“It is not uncommon for people to spend their whole life waiting to start living.” ~Eckhart Tolle
Have you ever hit the snooze button? I’m guessing you have at least once. And when you hit it— if you were awake enough to even think about it—you were probably happy knowing that you’d be getting a few more minutes of sleep, right?
You may have been dreaming a really great dream or were super comfortable in your bed, and you just weren’t ready to wake up. Maybe you had a hard time getting to sleep the night before or you just didn’t get enough sleep.
In any case, waking up would be painful, right? So it makes perfect sense that you wanted to put off feeling that pain.
But what if this were a metaphor for your life? What if each time you hit the snooze button and chose to stay asleep, you pushed away precious opportunities to wake up? And what if each time you pushed the button, you were actually postponing your life? Would you still push it?
I did. For many years. For most of my life, actually. I had gotten into the habit of hearing the wake-up call and hitting the snooze button. It wasn’t a convenient time, or I was too scared to do anything about it, or I just wanted to ignore it.
I continually hit the snooze button when I said no to opportunities to stretch out of my comfort zone and soar into a new life: an acceptance into a great college, a scholarship to study in France, and an invitation to speak at my college graduation.
I hit the snooze button because I was too afraid. I wasn’t ready to wake up and start living fully.
Ignoring the wake-up calls became such a habit that I eventually didn’t want to leave my bed at all. I wanted to continue sleeping. It was safe, warm, and comfortable there. I could pull the covers over my head and pretend that the real world didn’t exist.
I could pretend that it was perfectly okay that I was sleeping my life away.
But I could only ignore the alarms and my inner voice urging me to wake up for so long. Because two years ago, I received a wake-up call that didn’t come with a snooze button: I learned that my first love had killed himself.
In one moment, my entire world changed. I felt so much pain and so much sadness, and I couldn’t push it away. I couldn’t pretend that this wasn’t happening. I tried to go to bed and pull the covers up, but the grief went with me. I couldn’t escape it.
While we hadn’t spoken in many years, memories of our time together came rushing back. I remembered us when we were younger—full of life and promise and joy and vibrancy. I hadn’t felt any of those things for so long.
I had been too busy ignoring the wake-up calls and hitting the snooze button—trying not to feel or stretch myself.
But in this moment of extreme grief came extreme clarity: I knew that I needed to make a drastic change. My life wasn’t over yet, and it was time that I stopped acting like it was.
In that moment, I chose to throw away the snooze button. I chose to start saying yes to each opportunity that came my way: a writing career, radio interviews, and new friendships—things that I most likely would have shied away from and said no to in the past, I began to embrace. And it’s been wonderful (for the most part).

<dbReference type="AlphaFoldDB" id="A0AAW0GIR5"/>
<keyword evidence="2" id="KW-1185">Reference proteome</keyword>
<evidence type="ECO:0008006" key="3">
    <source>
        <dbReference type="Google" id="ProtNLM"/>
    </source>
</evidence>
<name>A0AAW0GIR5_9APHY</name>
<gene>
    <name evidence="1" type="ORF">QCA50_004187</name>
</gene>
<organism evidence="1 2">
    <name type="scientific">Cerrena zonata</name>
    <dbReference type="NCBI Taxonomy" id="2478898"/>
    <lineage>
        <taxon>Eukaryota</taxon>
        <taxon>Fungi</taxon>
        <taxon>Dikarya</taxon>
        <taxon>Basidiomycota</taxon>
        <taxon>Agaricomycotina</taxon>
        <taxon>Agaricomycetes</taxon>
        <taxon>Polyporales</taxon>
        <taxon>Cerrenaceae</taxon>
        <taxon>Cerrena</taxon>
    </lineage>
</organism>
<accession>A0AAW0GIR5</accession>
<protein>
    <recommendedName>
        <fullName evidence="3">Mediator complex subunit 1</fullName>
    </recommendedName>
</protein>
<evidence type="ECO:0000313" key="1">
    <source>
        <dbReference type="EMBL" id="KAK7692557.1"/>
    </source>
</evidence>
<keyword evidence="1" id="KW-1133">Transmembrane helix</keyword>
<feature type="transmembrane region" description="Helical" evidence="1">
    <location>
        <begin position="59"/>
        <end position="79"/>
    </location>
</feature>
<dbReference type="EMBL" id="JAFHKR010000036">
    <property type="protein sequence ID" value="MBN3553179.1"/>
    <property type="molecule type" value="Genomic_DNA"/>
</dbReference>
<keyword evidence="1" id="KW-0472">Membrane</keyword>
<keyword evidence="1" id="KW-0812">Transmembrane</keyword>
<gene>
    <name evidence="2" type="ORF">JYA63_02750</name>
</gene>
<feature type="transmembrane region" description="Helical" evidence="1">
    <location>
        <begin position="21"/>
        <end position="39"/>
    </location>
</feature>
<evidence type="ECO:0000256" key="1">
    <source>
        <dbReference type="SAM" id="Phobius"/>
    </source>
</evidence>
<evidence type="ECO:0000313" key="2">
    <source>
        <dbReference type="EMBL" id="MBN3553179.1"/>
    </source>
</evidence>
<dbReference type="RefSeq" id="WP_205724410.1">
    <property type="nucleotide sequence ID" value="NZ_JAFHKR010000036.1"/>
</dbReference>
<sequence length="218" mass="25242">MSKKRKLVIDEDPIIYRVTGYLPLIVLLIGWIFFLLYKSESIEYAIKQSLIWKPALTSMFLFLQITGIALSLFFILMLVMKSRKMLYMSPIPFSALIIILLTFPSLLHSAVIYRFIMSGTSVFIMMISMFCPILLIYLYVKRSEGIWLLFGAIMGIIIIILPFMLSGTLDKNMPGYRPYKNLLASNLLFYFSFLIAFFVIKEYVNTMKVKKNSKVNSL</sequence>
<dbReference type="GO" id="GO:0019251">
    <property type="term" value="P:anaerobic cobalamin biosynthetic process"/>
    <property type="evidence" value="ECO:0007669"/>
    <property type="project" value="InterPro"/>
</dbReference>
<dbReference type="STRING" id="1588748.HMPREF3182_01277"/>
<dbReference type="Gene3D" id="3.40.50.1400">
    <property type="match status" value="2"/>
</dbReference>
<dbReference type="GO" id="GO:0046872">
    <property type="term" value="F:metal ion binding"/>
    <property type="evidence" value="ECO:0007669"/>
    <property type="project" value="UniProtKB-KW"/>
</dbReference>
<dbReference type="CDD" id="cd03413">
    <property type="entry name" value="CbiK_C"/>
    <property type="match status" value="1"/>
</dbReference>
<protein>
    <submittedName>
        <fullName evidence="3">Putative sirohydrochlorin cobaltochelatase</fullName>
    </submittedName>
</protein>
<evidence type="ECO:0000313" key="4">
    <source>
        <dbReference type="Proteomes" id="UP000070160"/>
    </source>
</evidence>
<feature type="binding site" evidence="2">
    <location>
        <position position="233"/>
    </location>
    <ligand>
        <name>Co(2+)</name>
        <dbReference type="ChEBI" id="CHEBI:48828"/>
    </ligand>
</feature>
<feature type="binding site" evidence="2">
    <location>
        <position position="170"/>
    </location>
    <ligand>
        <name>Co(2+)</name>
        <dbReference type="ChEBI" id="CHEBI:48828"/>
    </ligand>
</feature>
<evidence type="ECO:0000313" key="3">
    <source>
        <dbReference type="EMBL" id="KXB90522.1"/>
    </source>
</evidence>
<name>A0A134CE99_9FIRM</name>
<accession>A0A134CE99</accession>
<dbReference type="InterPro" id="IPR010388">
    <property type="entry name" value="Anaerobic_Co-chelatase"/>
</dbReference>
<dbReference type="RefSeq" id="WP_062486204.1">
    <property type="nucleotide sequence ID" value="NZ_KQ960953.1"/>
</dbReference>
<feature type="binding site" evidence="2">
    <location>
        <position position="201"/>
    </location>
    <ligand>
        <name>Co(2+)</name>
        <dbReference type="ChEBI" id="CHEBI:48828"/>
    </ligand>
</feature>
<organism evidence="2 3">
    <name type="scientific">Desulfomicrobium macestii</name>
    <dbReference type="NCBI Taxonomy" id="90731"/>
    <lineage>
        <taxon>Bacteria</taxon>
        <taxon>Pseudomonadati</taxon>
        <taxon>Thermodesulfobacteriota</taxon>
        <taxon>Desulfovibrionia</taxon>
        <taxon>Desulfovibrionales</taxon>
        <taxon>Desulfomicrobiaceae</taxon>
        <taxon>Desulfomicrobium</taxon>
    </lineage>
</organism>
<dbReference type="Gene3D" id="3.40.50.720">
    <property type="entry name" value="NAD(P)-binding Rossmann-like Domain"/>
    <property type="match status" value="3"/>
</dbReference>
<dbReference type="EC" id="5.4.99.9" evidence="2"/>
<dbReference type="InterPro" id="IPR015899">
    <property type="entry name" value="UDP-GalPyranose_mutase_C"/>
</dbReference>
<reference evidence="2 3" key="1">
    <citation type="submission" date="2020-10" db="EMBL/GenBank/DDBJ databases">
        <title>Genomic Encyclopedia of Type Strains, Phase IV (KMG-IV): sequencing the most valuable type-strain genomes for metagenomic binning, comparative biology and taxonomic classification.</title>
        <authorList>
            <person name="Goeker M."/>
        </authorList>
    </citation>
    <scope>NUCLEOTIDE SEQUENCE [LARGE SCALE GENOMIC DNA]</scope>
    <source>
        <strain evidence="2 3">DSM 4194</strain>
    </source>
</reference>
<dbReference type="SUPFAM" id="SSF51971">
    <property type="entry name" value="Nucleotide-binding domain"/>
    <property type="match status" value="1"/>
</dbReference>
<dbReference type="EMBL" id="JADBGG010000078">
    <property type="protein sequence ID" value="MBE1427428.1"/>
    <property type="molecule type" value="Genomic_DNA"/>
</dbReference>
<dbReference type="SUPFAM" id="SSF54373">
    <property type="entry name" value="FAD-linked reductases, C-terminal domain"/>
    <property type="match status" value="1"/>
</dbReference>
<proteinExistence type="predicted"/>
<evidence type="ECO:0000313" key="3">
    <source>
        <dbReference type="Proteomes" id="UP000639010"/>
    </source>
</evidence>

Because here’s the thing that we don’t always hear about when we read these uplifting stories from people who have overcome hardship: Waking up can be painful. It can be hard. It is definitely easier to stay asleep and continue sleepwalking through life.
Living consciously is not all roses and chocolate and anything else that we all love. There is a reason why many of us choose to remain asleep. Waking up means that we feel everything—the good and the bad.
Waking up means that we are aware of the many horrific things that are happening in the world, but we’re also aware of all of the beautiful things. Waking up means that we have to take responsibility for our lives and start moving toward our purpose. And all of this can be scary and exhausting. It’s perfectly understandable that we hit the snooze button.
But what I experienced with this wake-up call and this period of grieving is that going through the pain is a necessary part of moving into the joy.
Life is filled with good and bad and everything in between. And it’s only by choosing to wake up that we can really experience it fully.
I received a jolting wake-up call when my first love died. But I had been receiving smaller wake-up calls for years before this. We all have. And most of us choose to hit the snooze button because we aren’t ready to wake up.
The last two years have been some of the hardest moments that I have ever experienced, but they have also been the most beautiful moments.
For the first time in my life, I am wide awake—I feel everything. I am consciously creating my life, and I am truly living. I am no longer okay with postponing my life, and I have thrown away my snooze button.
If you are hearing the wake-up calls now, please don’t ignore them. You don’t have to wait until your wake-up call becomes a full-blown alarm. You don’t have to hit the snooze button any longer.
It’s true that waking up can be painful, but it’s also such a beautiful way to live. And it sure beats sleeping your life away.
Lori's Note: Jodi's launching a powerful new eCourse on 10/1 called Coming Back to Life. It's a 6-week course that will help you feel more passionate and alive, with a 150-page workbook, 35 contributors, (including me), 9 guided meditations, over 30 videos, weekly chat sessions, and more.
She's generously offered to give away 2 free courses to Tiny Buddha readers. Comment on the post for a chance to win! You can enter until midnight PST on Sunday, September 16th. If you'd like to purchase the course now, and receive $175 in bonus gifts, you can get $20 off using the code “backtolife.” (Full disclosure: I am a huge fan of Jodi's work, and I am an affiliate for her course).
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